At Logan Property’s 1,410-unit Florence Residences, 38 units were sold during the first 45 days of the circuit breaker, while the 1,259-unit Stirling Residences chalked up sales of 14 units over the same period. “If developers are allowed to open their sales gallery, coupled with the virtual tours, sales should pick up pace,” Chng says.
Meanwhile, the biggest of the mega project launches, the 2,203-unit Treasure at Tampines, captured 43 sales from April 7 to May 22. About half of the purchases were by those who visited the sales gallery previously, notes a spokesperson for Sim Lian Land.
The Florence Residences by Logan Property, where 38 units were sold during the first 45 days of the circuit breaker (Photo: Samuel Isaac Chua/EdgeProp Singapore)
The 1,206-unit JadeScape garnered sales of about 30 units during the circuit breaker, notes Yen Chong, deputy general manager of Qingjian Realty. “It’s still a good number and we will continue to engage property agents during this period.” About 20% to 30% of the purchases were made by Singaporeans based overseas. “They want to purchase a property now because they feel that Singapore is still the place they want to invest in,” says Chong. “They are the ones who have been willing to purchase without having viewed the physical showflats.”
Qingjian Realty and its joint venture partner, Perennial Real Estate, are also preparing for the launch of Forett@Bukit Timah, the redevelopment of the former Goodluck Garden at Toh Tuck Road. The project is scheduled to be rolled out in 3Q2020 — when sales galleries are allowed to open.
Oxley Holdings has also recorded relatively healthy sales — over 40 units sold from April 7 to May 20 — across three projects, namely the 1,052-unit Affinity at Serangoon; the 1,472-unit Riverfront Residences; and the 548-unit Kent Ridge Hill Residences. Oxley’s Lim anticipates the number of units sold to cross 50 by June 2.
About 20% to 30% of the purchases at Jadescape were made by Singaporeans based overseas, says Yen Chong of Qingjian Realty (Photo: Samuel Isaac Chua/EdgeProp Singapore)
Growing acceptance of virtual viewing
“During the first two weeks of the circuit breaker, most of the buyers were those who had visited the sales gallery previously,” notes Oxley’s Lim. “But from the fifth week of the circuit breaker, we saw more buyers who only viewed the showflats virtually.”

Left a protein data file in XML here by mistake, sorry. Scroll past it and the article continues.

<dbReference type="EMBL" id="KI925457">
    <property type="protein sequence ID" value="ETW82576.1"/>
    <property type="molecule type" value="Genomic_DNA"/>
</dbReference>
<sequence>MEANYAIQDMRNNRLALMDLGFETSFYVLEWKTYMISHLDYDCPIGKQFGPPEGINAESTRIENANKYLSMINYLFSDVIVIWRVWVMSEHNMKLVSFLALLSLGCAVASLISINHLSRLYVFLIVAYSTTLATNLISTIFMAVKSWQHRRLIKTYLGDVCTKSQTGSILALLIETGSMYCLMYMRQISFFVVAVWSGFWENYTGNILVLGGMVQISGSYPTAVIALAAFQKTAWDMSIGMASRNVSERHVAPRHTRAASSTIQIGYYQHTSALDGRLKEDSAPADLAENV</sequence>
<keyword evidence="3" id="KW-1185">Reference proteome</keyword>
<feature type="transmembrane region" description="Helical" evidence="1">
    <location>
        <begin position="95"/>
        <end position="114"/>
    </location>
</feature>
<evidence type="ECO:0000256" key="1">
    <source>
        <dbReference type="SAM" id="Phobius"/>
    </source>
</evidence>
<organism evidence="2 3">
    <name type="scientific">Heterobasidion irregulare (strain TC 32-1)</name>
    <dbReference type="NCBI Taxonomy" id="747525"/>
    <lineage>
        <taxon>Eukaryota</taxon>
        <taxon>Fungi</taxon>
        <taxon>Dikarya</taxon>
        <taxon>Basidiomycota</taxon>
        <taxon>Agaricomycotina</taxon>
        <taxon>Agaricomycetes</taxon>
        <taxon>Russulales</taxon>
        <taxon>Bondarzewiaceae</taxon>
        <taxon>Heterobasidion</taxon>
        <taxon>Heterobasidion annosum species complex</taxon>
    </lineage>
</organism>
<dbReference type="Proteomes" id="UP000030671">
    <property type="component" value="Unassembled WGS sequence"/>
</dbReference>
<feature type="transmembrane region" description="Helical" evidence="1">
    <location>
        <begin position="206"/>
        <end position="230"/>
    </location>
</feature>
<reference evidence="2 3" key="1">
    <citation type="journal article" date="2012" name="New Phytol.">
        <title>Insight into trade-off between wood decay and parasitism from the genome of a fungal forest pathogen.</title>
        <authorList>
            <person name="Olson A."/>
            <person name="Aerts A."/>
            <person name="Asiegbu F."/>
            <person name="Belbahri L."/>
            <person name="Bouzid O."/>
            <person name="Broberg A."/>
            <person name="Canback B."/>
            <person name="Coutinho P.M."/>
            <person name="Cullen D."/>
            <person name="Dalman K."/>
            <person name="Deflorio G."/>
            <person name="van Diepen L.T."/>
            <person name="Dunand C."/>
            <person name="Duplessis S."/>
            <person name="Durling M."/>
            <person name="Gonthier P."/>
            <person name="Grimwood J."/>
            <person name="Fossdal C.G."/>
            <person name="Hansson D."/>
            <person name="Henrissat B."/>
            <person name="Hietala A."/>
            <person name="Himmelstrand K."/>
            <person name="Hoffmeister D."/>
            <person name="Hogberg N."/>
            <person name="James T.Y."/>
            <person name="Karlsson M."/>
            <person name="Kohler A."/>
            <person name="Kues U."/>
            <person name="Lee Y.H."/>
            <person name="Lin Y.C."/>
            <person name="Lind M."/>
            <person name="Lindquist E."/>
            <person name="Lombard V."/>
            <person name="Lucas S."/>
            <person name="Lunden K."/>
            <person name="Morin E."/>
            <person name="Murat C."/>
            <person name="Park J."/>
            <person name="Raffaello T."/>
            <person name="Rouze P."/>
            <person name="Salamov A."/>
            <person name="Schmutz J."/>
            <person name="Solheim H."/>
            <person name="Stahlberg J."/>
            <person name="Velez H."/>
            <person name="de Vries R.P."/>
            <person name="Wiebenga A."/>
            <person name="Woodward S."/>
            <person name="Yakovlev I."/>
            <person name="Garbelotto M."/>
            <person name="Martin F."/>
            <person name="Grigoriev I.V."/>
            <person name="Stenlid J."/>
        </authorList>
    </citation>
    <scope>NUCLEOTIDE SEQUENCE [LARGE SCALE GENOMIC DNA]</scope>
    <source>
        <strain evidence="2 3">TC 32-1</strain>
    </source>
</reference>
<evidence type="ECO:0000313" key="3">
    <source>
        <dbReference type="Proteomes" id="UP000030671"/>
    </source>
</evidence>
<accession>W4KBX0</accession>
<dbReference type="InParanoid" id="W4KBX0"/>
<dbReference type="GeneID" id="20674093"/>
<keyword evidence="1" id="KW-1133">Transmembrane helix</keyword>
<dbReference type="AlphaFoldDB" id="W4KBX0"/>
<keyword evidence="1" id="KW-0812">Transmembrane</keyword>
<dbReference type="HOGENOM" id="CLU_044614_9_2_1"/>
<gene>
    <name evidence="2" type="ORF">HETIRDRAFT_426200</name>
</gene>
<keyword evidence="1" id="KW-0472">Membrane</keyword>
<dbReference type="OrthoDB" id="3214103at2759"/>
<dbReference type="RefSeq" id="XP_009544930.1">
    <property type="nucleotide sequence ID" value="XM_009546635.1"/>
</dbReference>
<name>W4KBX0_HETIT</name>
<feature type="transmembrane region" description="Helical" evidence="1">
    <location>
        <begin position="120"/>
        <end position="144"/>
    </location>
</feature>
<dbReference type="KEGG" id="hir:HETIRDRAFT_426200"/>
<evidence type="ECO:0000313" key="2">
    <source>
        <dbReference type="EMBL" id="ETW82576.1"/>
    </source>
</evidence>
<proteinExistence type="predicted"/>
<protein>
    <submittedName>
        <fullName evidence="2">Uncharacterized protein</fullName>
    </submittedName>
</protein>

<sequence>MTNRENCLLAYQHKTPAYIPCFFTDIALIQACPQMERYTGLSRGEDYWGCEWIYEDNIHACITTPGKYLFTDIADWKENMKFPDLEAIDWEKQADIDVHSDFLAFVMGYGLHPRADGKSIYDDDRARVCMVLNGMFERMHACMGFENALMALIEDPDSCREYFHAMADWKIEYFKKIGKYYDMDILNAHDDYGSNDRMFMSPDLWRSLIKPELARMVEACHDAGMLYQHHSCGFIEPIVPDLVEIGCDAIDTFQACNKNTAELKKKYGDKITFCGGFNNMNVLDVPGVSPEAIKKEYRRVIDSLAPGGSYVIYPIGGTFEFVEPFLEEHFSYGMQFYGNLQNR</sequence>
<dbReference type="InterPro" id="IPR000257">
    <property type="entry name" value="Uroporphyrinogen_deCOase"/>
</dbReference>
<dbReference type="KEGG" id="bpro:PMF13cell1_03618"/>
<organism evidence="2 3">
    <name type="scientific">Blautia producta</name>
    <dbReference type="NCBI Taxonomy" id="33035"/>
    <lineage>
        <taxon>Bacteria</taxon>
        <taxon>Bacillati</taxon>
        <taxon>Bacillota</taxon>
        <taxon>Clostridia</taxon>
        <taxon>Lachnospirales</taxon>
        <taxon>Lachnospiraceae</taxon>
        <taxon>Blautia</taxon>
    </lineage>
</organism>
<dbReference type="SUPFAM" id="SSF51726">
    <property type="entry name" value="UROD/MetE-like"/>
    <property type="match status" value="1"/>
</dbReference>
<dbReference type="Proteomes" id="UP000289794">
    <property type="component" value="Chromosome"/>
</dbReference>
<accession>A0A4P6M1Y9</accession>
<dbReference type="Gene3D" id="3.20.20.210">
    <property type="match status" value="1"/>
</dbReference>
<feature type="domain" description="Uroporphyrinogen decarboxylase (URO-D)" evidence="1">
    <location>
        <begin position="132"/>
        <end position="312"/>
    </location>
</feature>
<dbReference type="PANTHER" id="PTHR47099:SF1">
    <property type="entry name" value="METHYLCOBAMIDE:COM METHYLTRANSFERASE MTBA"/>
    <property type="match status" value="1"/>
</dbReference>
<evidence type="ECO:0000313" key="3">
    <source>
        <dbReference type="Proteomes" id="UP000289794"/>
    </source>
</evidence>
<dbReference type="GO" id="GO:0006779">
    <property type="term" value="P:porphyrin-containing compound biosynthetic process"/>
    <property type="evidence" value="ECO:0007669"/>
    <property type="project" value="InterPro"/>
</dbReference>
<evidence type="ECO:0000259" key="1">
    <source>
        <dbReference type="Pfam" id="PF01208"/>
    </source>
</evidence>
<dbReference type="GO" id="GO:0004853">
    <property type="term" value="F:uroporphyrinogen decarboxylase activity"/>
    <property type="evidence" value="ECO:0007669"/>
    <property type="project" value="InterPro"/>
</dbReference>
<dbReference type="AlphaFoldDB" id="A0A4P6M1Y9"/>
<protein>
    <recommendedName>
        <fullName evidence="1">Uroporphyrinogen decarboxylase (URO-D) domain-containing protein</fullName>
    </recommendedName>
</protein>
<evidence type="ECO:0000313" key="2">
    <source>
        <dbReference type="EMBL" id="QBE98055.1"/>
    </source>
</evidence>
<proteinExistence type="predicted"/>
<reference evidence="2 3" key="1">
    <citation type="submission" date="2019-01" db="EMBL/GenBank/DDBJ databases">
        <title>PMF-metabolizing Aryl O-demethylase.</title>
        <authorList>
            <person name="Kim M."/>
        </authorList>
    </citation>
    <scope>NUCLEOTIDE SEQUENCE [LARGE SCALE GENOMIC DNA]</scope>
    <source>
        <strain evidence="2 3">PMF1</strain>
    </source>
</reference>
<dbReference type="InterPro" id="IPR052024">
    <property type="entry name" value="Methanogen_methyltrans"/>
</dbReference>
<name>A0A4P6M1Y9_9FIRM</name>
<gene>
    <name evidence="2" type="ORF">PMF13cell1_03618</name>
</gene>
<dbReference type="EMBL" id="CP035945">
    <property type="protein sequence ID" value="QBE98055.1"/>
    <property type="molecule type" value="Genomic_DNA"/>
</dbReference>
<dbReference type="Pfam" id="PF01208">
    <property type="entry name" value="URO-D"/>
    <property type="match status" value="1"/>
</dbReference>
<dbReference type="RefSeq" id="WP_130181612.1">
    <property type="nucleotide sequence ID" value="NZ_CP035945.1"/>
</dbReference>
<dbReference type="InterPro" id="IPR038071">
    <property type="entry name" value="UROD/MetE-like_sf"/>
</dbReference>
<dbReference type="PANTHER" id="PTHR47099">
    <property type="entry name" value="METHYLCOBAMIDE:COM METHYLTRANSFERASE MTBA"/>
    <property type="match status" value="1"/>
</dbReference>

Oxley was an early adopter of virtual tours for its projects, launching the virtual platform a few weeks before the circuit breaker kicked in. During the circuit breaker, Lim conducted more than 20 webinar training and dialogue sessions for property agents. “We continuously engage agents to give them new insight into the various projects,” he says. “It’s during such times that developers have to engage property agents and treat them as partners in order to continue the sales momentum on the virtual platform.”
Buying homes based on virtual platforms appears to be gaining acceptance, says Ismail Gafoor, CEO of PropNex. During the first two weeks of the circuit breaker, PropNex sold 16 units each week. That increased to 21 units by the third week, 40 units by the fourth week, 53 units by the fifth week, and 61 units by the sixth week, he relates. “There’s definitely greater confidence and acceptance by HDB upgraders and investors to make buying decisions based on virtual tours.” As such, Gafoor reckons new home sales in the month of May is likely to be in the range of 250 to 300 units, similar to the level registered in April.
At Riverfront Residences, all the one-bedroom units are sold out and even the two-bedroom units are substantially sold with only six still available, says Oxley's Eugene Lim (Photo: Samuel Isaac Chua/EdgeProp Singapore)
The relatively healthy weekly sales presently arise from two major types of buyers, says Savills’ Cheong. “The first group, the majority, are mainly purchasers who had visited the sales galleries before the partial lockdown,” he says. “The second group are Singaporeans working overseas who wish to return once it is feasible, so they commit to a purchase while abroad. This group is the minority.”
‘Gradual fading’ as closure lengthens
Savills’ Cheong cautions: “For the majority, the longer the sales galleries remain shut, the memory of the visit will gradually fade and it will become even more difficult for agents to convince buyers to commit. The daily barrage of negative economic news would begin to hijack their minds, and even if they can afford to buy, they may not want to.”
As such, Cheong reckons monthly new home sales of 280–350 units in April and May could whittle down to the 150–200 range come June and July. “The resale front will fare much worse because potential buyers may not have had the chance to view the units prior to the lockdown,” he says.
Treasure at Tampines saw 43 units sold from April 7 to May 22, with half the buyers being those that visited the sales gallery previously (Photo: Samuel Isaac Chua/EdgeProp Singapore)
Cheong estimates resale transactions to fall sharply from 388 units in April to below 200 in May. And with the extension of circuit breaker measures for property agents, resales in the months of June and July are likely to see a downslide to 50–70 units, he adds.
Resales will suffer as face-to-face meetings are still not allowed except at closing in the real estate agency office, says Bruce Lye, managing partner of SRI. “The challenge during the circuit breaker is that property viewings are not allowed,” he says. “And with this condition being extended beyond June 1, it will be especially difficult for secondary sales of apartments, condominiums and even houses where buyers are looking to purchase for their own use.”
CEA has clarified that if a property is unoccupied, a property agent may enter the property on his or her own to photograph or film the property in order to conduct online viewings thereafter. But property agents are not allowed to enter occupied properties, "even if it is temporarily vacated, to photograph or film the property".